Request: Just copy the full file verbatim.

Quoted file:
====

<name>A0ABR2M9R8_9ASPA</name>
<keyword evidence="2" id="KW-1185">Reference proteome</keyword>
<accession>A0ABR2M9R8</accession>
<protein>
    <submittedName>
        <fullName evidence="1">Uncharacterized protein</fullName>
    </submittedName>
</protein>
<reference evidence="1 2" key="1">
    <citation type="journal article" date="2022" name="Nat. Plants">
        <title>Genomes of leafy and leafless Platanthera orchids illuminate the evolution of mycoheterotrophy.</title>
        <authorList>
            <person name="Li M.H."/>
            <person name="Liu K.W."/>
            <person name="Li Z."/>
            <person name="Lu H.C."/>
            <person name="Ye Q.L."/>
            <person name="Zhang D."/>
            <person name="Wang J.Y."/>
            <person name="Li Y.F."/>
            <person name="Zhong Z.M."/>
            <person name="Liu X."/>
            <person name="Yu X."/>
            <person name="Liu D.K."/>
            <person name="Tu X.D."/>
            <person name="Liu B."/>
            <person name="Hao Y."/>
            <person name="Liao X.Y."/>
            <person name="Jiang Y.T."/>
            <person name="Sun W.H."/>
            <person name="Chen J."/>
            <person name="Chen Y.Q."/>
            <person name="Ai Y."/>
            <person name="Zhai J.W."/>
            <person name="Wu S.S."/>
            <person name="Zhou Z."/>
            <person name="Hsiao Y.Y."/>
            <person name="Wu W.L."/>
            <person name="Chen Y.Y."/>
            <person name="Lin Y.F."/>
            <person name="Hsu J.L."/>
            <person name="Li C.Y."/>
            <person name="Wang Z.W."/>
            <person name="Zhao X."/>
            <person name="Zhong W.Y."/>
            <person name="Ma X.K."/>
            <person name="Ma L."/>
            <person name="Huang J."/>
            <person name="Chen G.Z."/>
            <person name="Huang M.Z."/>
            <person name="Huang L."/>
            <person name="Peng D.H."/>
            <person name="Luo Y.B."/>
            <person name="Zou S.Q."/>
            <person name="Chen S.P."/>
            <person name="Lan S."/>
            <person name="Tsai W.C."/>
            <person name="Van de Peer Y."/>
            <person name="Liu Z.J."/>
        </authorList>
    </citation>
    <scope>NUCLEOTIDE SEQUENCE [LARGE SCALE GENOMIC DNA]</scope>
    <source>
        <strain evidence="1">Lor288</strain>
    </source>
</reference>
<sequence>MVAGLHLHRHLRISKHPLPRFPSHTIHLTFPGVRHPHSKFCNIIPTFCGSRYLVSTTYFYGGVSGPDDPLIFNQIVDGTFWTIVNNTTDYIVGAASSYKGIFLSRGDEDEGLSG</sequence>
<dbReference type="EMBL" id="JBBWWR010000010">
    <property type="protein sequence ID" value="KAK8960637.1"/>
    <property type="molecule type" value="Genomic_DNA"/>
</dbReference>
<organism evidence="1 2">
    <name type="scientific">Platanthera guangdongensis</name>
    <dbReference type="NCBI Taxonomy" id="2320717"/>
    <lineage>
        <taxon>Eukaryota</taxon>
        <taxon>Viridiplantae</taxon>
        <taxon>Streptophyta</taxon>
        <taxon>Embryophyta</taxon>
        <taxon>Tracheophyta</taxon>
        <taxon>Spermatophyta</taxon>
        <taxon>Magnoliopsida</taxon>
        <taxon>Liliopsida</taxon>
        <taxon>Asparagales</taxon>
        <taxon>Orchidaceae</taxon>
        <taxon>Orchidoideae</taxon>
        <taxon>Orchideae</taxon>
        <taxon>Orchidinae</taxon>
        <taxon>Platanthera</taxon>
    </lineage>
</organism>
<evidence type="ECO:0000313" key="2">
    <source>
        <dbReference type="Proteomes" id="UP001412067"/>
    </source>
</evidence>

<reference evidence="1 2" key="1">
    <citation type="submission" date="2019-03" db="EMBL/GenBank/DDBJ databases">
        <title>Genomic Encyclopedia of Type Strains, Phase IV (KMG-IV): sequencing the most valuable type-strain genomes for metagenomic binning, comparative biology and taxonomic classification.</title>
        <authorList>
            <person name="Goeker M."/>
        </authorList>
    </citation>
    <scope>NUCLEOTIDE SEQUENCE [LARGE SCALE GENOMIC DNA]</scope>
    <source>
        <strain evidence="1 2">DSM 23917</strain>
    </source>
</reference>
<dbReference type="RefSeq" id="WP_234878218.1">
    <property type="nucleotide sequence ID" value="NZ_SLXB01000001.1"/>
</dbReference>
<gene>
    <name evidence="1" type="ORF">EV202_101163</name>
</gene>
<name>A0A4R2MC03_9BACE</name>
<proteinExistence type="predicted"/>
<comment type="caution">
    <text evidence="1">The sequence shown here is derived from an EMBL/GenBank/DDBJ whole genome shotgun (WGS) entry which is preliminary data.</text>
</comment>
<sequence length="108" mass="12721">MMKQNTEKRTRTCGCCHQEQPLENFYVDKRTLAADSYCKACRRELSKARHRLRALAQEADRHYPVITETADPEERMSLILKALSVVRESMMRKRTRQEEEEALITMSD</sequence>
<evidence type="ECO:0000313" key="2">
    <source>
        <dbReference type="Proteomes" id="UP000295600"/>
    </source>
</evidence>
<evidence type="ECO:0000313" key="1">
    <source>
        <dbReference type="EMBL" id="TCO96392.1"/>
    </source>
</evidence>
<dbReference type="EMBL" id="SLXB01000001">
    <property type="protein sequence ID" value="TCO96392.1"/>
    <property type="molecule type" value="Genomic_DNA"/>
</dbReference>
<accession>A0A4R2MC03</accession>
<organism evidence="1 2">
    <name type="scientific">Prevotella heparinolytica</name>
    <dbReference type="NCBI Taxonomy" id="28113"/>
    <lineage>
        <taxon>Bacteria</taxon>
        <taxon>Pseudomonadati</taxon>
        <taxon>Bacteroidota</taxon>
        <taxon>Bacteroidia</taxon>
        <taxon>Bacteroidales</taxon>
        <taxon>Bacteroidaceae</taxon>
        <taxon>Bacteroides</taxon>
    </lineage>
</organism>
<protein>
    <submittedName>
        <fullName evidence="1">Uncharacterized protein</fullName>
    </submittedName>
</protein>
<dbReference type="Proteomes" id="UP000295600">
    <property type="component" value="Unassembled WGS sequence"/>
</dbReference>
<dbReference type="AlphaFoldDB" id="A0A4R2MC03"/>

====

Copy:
<name>A0ABR2M9R8_9ASPA</name>
<keyword evidence="2" id="KW-1185">Reference proteome</keyword>
<accession>A0ABR2M9R8</accession>
<protein>
    <submittedName>
        <fullName evidence="1">Uncharacterized protein</fullName>
    </submittedName>
</protein>
<reference evidence="1 2" key="1">
    <citation type="journal article" date="2022" name="Nat. Plants">
        <title>Genomes of leafy and leafless Platanthera orchids illuminate the evolution of mycoheterotrophy.</title>
        <authorList>
            <person name="Li M.H."/>
            <person name="Liu K.W."/>
            <person name="Li Z."/>
            <person name="Lu H.C."/>
            <person name="Ye Q.L."/>
            <person name="Zhang D."/>
            <person name="Wang J.Y."/>
            <person name="Li Y.F."/>
            <person name="Zhong Z.M."/>
            <person name="Liu X."/>
            <person name="Yu X."/>
            <person name="Liu D.K."/>
            <person name="Tu X.D."/>
            <person name="Liu B."/>
            <person name="Hao Y."/>
            <person name="Liao X.Y."/>
            <person name="Jiang Y.T."/>
            <person name="Sun W.H."/>
            <person name="Chen J."/>
            <person name="Chen Y.Q."/>
            <person name="Ai Y."/>
            <person name="Zhai J.W."/>
            <person name="Wu S.S."/>
            <person name="Zhou Z."/>
            <person name="Hsiao Y.Y."/>
            <person name="Wu W.L."/>
            <person name="Chen Y.Y."/>
            <person name="Lin Y.F."/>
            <person name="Hsu J.L."/>
            <person name="Li C.Y."/>
            <person name="Wang Z.W."/>
            <person name="Zhao X."/>
            <person name="Zhong W.Y."/>
            <person name="Ma X.K."/>
            <person name="Ma L."/>
            <person name="Huang J."/>
            <person name="Chen G.Z."/>
            <person name="Huang M.Z."/>
            <person name="Huang L."/>
            <person name="Peng D.H."/>
            <person name="Luo Y.B."/>
            <person name="Zou S.Q."/>
            <person name="Chen S.P."/>
            <person name="Lan S."/>
            <person name="Tsai W.C."/>
            <person name="Van de Peer Y."/>
            <person name="Liu Z.J."/>
        </authorList>
    </citation>
    <scope>NUCLEOTIDE SEQUENCE [LARGE SCALE GENOMIC DNA]</scope>
    <source>
        <strain evidence="1">Lor288</strain>
    </source>
</reference>
<sequence>MVAGLHLHRHLRISKHPLPRFPSHTIHLTFPGVRHPHSKFCNIIPTFCGSRYLVSTTYFYGGVSGPDDPLIFNQIVDGTFWTIVNNTTDYIVGAASSYKGIFLSRGDEDEGLSG</sequence>
<dbReference type="EMBL" id="JBBWWR010000010">
    <property type="protein sequence ID" value="KAK8960637.1"/>
    <property type="molecule type" value="Genomic_DNA"/>
</dbReference>
<organism evidence="1 2">
    <name type="scientific">Platanthera guangdongensis</name>
    <dbReference type="NCBI Taxonomy" id="2320717"/>
    <lineage>
        <taxon>Eukaryota</taxon>
        <taxon>Viridiplantae</taxon>
        <taxon>Streptophyta</taxon>
        <taxon>Embryophyta</taxon>
        <taxon>Tracheophyta</taxon>
        <taxon>Spermatophyta</taxon>
        <taxon>Magnoliopsida</taxon>
        <taxon>Liliopsida</taxon>
        <taxon>Asparagales</taxon>
        <taxon>Orchidaceae</taxon>
        <taxon>Orchidoideae</taxon>
        <taxon>Orchideae</taxon>
        <taxon>Orchidinae</taxon>
        <taxon>Platanthera</taxon>
    </lineage>
</organism>
<evidence type="ECO:0000313" key="2">
    <source>
        <dbReference type="Proteomes" id="UP001412067"/>
    </source>
</evidence>

<reference evidence="1 2" key="1">
    <citation type="submission" date="2019-03" db="EMBL/GenBank/DDBJ databases">
        <title>Genomic Encyclopedia of Type Strains, Phase IV (KMG-IV): sequencing the most valuable type-strain genomes for metagenomic binning, comparative biology and taxonomic classification.</title>
        <authorList>
            <person name="Goeker M."/>
        </authorList>
    </citation>
    <scope>NUCLEOTIDE SEQUENCE [LARGE SCALE GENOMIC DNA]</scope>
    <source>
        <strain evidence="1 2">DSM 23917</strain>
    </source>
</reference>
<dbReference type="RefSeq" id="WP_234878218.1">
    <property type="nucleotide sequence ID" value="NZ_SLXB01000001.1"/>
</dbReference>
<gene>
    <name evidence="1" type="ORF">EV202_101163</name>
</gene>
<name>A0A4R2MC03_9BACE</name>
<proteinExistence type="predicted"/>
<comment type="caution">
    <text evidence="1">The sequence shown here is derived from an EMBL/GenBank/DDBJ whole genome shotgun (WGS) entry which is preliminary data.</text>
</comment>
<sequence length="108" mass="12721">MMKQNTEKRTRTCGCCHQEQPLENFYVDKRTLAADSYCKACRRELSKARHRLRALAQEADRHYPVITETADPEERMSLILKALSVVRESMMRKRTRQEEEEALITMSD</sequence>
<evidence type="ECO:0000313" key="2">
    <source>
        <dbReference type="Proteomes" id="UP000295600"/>
    </source>
</evidence>
<evidence type="ECO:0000313" key="1">
    <source>
        <dbReference type="EMBL" id="TCO96392.1"/>
    </source>
</evidence>
<dbReference type="EMBL" id="SLXB01000001">
    <property type="protein sequence ID" value="TCO96392.1"/>
    <property type="molecule type" value="Genomic_DNA"/>
</dbReference>
<accession>A0A4R2MC03</accession>
<organism evidence="1 2">
    <name type="scientific">Prevotella heparinolytica</name>
    <dbReference type="NCBI Taxonomy" id="28113"/>
    <lineage>
        <taxon>Bacteria</taxon>
        <taxon>Pseudomonadati</taxon>
        <taxon>Bacteroidota</taxon>
        <taxon>Bacteroidia</taxon>
        <taxon>Bacteroidales</taxon>
        <taxon>Bacteroidaceae</taxon>
        <taxon>Bacteroides</taxon>
    </lineage>
</organism>
<protein>
    <submittedName>
        <fullName evidence="1">Uncharacterized protein</fullName>
    </submittedName>
</protein>
<dbReference type="Proteomes" id="UP000295600">
    <property type="component" value="Unassembled WGS sequence"/>
</dbReference>
<dbReference type="AlphaFoldDB" id="A0A4R2MC03"/>